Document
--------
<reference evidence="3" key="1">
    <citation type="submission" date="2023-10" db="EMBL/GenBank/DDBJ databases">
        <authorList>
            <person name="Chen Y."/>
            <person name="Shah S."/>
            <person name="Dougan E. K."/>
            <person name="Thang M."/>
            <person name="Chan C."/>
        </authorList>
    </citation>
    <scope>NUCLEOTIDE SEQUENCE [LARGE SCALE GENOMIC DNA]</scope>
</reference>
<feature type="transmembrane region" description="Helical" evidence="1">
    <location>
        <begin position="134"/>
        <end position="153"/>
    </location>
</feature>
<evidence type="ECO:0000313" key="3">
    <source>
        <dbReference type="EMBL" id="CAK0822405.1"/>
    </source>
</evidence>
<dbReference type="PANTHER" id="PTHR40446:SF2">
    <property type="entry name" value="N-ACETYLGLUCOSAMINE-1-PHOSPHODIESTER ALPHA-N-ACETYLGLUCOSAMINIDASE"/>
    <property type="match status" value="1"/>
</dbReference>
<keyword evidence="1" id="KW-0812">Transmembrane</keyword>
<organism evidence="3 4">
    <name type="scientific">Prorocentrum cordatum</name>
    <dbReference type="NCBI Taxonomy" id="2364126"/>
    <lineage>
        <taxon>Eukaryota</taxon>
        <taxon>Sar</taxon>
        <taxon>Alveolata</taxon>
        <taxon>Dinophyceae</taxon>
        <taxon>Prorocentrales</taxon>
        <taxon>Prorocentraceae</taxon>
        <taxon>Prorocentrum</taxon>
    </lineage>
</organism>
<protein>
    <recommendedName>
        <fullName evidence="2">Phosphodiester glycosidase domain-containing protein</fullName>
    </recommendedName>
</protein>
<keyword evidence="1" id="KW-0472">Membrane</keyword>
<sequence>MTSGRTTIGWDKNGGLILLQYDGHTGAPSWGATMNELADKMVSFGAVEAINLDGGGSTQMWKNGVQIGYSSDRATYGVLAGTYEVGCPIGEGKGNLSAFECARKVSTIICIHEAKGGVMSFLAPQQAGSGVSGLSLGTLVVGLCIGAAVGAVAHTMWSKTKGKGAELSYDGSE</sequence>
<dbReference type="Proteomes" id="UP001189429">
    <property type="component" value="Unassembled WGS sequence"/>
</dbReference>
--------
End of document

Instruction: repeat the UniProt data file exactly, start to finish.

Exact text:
<reference evidence="3" key="1">
    <citation type="submission" date="2023-10" db="EMBL/GenBank/DDBJ databases">
        <authorList>
            <person name="Chen Y."/>
            <person name="Shah S."/>
            <person name="Dougan E. K."/>
            <person name="Thang M."/>
            <person name="Chan C."/>
        </authorList>
    </citation>
    <scope>NUCLEOTIDE SEQUENCE [LARGE SCALE GENOMIC DNA]</scope>
</reference>
<feature type="transmembrane region" description="Helical" evidence="1">
    <location>
        <begin position="134"/>
        <end position="153"/>
    </location>
</feature>
<evidence type="ECO:0000313" key="3">
    <source>
        <dbReference type="EMBL" id="CAK0822405.1"/>
    </source>
</evidence>
<dbReference type="PANTHER" id="PTHR40446:SF2">
    <property type="entry name" value="N-ACETYLGLUCOSAMINE-1-PHOSPHODIESTER ALPHA-N-ACETYLGLUCOSAMINIDASE"/>
    <property type="match status" value="1"/>
</dbReference>
<keyword evidence="1" id="KW-0812">Transmembrane</keyword>
<organism evidence="3 4">
    <name type="scientific">Prorocentrum cordatum</name>
    <dbReference type="NCBI Taxonomy" id="2364126"/>
    <lineage>
        <taxon>Eukaryota</taxon>
        <taxon>Sar</taxon>
        <taxon>Alveolata</taxon>
        <taxon>Dinophyceae</taxon>
        <taxon>Prorocentrales</taxon>
        <taxon>Prorocentraceae</taxon>
        <taxon>Prorocentrum</taxon>
    </lineage>
</organism>
<protein>
    <recommendedName>
        <fullName evidence="2">Phosphodiester glycosidase domain-containing protein</fullName>
    </recommendedName>
</protein>
<keyword evidence="1" id="KW-0472">Membrane</keyword>
<sequence>MTSGRTTIGWDKNGGLILLQYDGHTGAPSWGATMNELADKMVSFGAVEAINLDGGGSTQMWKNGVQIGYSSDRATYGVLAGTYEVGCPIGEGKGNLSAFECARKVSTIICIHEAKGGVMSFLAPQQAGSGVSGLSLGTLVVGLCIGAAVGAVAHTMWSKTKGKGAELSYDGSE</sequence>
<dbReference type="Proteomes" id="UP001189429">
    <property type="component" value="Unassembled WGS sequence"/>
</dbReference>